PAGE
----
For F&W's simplest pairing guide ever, we placed wines into five basic categories. Here's what to pair with all kinds of sparkling whites.
Fleury's Fleur de L'Europe is an entry-level Champagne that tastes a lot like a lovingly-aged vintage bottling.
"A seriously geeky Cava that is extremely drinkable especially at this price!" Read more >
Pair with salty snacks and raw shellfish.
2012 Medici Ermete Quercioli Reggiano Secco Lambrusco ($12) Excellent Lambruscos like this one offer bubbles plus the backbone and fruit of a red wine.
NV Zardetto Spumante Rosé ($17) Prosecco producer Fabio Zardetto turned to the little-known Raboso Veronese grape variety for this currant-scented bottling.
2012 Bellenda San Fermo Brut Prosecco ($19) Bright nectarine notes and an exotic spiciness make this Prosecco far more interesting than many on the market.
2011 Miguel Torres Chile Santa Digna Estelado ($20) The Torres family produces this crisp sparkler from grapes purchased under Fair Trade standards.
NV Gloria Ferrer Sonoma Brut ($22) There’s an appealing, toasty richness to this California bottling. Though it’s pale gold in hue, it’s almost entirely made from Pinot Noir.
© Tina Rupp
Sommeliers, of course, spend a lot of their time thinking about which wine goes well with which food, or does not go well, or might go well if it weren’t Thursday, and so on. But if you ask a sommelier what wine he or she would like to drink right now, more often than not the answer is Champagne.
There’s a good reason for that: Champagne, essentially, goes with everything. It goes with salty dishes; it goes with fatty dishes; it goes with birds and it goes with beasts; with cheese it’s mighty tasty and with vegetables it is sublime; it’s ideal for celebrations and obligatory for toasts; it’s even excellent when poured on its own for no particular occasion at all. Here are some great sparkling wine options, from inexpensive to pricey, that will solve any New Year's wine issues you might have. >>
Courtesy of Kobrand.
Wine and Chinese food tends to promote a strange response among wine writers, which can be summed up as “pair Chinese food with off-dry Riesling. Or Gewürztraminer.” Well, fine, but isn’t that sort of like saying “pair French food with white Burgundy” or “pair Italian food with a red wine?” Last I heard, Chinese cuisine had enormous regional variety and a culinary tradition that extends back, oh, a few thousand years or so. 7 wine pairings for everything from Americanized Kung Pao Chicken to traditional salted baked duck tongue. »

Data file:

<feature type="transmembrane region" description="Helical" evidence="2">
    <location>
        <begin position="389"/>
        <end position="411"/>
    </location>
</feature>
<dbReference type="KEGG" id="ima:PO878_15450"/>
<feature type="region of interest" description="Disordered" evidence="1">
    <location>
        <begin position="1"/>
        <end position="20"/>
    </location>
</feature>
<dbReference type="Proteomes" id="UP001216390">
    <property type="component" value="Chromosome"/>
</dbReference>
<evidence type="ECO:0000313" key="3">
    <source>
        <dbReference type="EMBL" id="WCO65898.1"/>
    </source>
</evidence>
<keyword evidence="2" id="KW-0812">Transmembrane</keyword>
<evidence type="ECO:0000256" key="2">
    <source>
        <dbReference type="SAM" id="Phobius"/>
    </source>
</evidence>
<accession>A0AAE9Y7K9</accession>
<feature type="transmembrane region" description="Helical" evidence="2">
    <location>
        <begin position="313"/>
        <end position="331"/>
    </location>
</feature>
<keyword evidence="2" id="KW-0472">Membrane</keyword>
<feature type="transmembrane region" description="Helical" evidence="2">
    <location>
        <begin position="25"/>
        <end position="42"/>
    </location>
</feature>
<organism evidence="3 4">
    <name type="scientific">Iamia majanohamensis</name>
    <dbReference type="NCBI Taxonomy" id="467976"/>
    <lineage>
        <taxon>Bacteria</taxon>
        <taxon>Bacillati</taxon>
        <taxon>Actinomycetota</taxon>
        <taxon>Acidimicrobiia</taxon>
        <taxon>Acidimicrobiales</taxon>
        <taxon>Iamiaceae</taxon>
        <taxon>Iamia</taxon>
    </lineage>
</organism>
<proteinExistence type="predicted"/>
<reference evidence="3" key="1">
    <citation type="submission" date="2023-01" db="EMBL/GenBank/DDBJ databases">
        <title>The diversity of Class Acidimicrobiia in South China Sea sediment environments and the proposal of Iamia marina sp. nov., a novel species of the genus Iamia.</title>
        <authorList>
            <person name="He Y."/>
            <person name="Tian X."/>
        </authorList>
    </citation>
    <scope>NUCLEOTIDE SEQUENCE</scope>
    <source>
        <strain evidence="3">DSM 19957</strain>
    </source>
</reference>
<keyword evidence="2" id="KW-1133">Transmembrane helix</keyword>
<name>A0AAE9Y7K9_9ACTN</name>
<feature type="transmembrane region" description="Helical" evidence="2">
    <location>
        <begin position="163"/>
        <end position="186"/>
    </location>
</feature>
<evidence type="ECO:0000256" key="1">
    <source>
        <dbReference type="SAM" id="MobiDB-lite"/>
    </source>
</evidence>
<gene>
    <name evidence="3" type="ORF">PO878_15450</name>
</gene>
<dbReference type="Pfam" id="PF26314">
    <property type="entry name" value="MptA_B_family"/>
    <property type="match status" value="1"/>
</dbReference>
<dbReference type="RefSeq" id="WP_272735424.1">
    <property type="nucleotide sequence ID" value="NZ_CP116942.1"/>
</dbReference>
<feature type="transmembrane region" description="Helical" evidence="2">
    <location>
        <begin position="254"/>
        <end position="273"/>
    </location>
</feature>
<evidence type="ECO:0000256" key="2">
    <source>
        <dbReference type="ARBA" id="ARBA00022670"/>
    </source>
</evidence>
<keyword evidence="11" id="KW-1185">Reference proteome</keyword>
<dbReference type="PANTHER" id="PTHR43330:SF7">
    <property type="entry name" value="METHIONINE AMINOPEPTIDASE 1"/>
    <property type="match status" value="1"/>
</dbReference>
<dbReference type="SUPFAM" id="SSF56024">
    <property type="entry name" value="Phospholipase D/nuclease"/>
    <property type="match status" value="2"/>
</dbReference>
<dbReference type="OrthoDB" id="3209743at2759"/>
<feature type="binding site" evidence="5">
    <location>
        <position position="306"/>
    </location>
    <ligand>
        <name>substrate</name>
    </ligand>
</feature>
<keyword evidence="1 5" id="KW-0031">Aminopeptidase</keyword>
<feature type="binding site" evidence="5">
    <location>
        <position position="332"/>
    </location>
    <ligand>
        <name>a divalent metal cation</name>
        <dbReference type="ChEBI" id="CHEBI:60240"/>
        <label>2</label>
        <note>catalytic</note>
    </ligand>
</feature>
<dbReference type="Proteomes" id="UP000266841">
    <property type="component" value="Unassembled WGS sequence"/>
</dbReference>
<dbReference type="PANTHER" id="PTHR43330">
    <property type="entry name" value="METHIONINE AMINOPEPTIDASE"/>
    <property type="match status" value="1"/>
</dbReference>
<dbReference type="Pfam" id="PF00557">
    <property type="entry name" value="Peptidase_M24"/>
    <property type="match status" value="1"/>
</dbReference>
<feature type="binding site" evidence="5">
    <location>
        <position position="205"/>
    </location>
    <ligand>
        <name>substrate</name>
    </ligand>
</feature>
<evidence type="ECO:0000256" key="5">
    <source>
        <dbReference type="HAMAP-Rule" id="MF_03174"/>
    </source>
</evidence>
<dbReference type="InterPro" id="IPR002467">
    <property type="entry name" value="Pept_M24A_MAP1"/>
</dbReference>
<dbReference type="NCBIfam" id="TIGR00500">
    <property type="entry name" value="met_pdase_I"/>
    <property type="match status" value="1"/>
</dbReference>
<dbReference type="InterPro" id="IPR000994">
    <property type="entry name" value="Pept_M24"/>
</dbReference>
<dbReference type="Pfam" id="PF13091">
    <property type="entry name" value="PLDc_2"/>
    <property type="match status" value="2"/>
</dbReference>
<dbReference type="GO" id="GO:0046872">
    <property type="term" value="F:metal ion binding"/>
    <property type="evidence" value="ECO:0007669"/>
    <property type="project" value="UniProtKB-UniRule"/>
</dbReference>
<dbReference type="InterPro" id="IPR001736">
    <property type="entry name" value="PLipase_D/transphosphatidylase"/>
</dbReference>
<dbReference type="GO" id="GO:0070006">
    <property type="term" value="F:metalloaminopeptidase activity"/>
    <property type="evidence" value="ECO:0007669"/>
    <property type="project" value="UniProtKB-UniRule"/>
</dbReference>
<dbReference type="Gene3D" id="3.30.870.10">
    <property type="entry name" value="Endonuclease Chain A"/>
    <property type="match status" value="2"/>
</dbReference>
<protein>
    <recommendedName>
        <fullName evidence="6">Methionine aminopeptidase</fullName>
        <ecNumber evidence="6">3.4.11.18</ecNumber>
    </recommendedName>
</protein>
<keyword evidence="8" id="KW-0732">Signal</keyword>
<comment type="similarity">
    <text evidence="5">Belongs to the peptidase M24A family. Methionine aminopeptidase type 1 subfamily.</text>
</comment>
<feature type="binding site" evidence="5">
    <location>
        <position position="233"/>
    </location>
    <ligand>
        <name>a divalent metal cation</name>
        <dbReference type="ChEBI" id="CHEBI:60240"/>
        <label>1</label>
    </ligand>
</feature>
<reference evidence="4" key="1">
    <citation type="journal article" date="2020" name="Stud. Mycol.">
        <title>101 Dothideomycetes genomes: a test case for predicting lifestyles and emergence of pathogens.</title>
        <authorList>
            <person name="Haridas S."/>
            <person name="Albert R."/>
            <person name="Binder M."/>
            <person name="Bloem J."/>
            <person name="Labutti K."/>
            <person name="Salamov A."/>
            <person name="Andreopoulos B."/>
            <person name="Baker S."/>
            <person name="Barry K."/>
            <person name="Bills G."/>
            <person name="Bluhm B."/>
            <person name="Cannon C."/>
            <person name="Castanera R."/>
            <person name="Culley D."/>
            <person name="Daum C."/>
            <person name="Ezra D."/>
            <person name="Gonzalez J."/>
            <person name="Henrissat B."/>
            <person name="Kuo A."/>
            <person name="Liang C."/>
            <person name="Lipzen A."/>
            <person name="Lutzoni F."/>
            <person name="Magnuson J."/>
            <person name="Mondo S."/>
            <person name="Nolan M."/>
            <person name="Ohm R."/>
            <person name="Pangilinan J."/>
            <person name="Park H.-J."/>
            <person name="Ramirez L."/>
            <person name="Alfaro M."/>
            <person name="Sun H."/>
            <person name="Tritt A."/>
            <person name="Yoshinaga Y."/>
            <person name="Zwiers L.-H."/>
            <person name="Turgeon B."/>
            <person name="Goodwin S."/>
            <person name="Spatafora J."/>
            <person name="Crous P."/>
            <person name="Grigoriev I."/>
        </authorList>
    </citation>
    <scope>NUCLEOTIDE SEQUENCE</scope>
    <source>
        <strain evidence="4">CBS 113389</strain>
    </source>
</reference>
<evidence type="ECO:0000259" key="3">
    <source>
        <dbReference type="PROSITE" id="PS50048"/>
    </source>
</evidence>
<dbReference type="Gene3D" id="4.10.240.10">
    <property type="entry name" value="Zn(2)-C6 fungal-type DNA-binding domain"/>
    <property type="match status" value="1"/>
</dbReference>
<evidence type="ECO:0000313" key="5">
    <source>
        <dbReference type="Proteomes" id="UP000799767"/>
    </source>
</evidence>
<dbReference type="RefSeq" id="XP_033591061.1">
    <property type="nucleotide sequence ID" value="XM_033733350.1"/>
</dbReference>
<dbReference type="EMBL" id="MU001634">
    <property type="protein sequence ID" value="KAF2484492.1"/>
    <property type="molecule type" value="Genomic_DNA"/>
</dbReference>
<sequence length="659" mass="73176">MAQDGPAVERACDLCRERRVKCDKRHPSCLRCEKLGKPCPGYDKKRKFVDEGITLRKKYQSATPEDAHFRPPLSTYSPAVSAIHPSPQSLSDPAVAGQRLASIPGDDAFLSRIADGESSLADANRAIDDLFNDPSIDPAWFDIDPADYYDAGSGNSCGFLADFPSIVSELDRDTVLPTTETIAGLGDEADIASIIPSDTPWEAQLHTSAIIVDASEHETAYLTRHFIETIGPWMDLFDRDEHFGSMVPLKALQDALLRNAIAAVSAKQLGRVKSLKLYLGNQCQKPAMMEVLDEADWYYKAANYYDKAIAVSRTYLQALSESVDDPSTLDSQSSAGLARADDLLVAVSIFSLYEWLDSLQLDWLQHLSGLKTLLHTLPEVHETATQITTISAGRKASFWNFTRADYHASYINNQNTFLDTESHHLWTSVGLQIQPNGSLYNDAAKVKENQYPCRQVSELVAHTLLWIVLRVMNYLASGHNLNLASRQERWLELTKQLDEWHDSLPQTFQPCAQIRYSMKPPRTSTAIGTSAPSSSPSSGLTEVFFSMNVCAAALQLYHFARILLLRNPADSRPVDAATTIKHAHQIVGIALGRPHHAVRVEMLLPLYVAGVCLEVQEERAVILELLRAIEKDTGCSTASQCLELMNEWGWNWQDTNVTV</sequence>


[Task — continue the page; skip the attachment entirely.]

© Doug Ridgway
There are some folks who might think it a bit much, pairing wine with hot dogs—but think about it. What is a hot dog, after all, but a subspecies of sausage? And sausages, in all their varied everything-but-the-squeal wonderfulness, go great with wine. "I suspect the majority of corn dog consumers aren’t actually legal to drink, but for those of us adults who languish in eternal childhood and love these things, there ought to be a vinous option." »
Steak Salad with Creamy Italian Dressing // © Helene Dujardin
As a fairly carnivorous person, I tend to feel that if I’m going to be eating a salad, I might as well have some wine with it, just to give the whole enterprise some sort of point. To that end, here are a few thoughts about pairing wines with salads. As long as the wine is not so big and buttery that you ought to be pouring it on the salad itself, it would be good. »
Courtesy of Rustico.
Ray's top three sparkling wines under $20. Also, how to avoid fast-flying corks and unintentional champagne showers. »
You know the rest of that line, right? Well, it's with some small amount of sadness that I am saying that about this blog: It must come to an end. I've had a terrific time writing it, but we've decided that in the end it's a bit strange, for a magazine that's all about bringing together food and wine, to have separate blogs on those topics.
So, from here on out, any wine blogging that I (and Megan Krigbaum, Kristin Donnelly, and various other stalwart folks) do will instead appear in F&W's primary blog, Mouthing Off. No less wine coverage, just a different venue. See you there.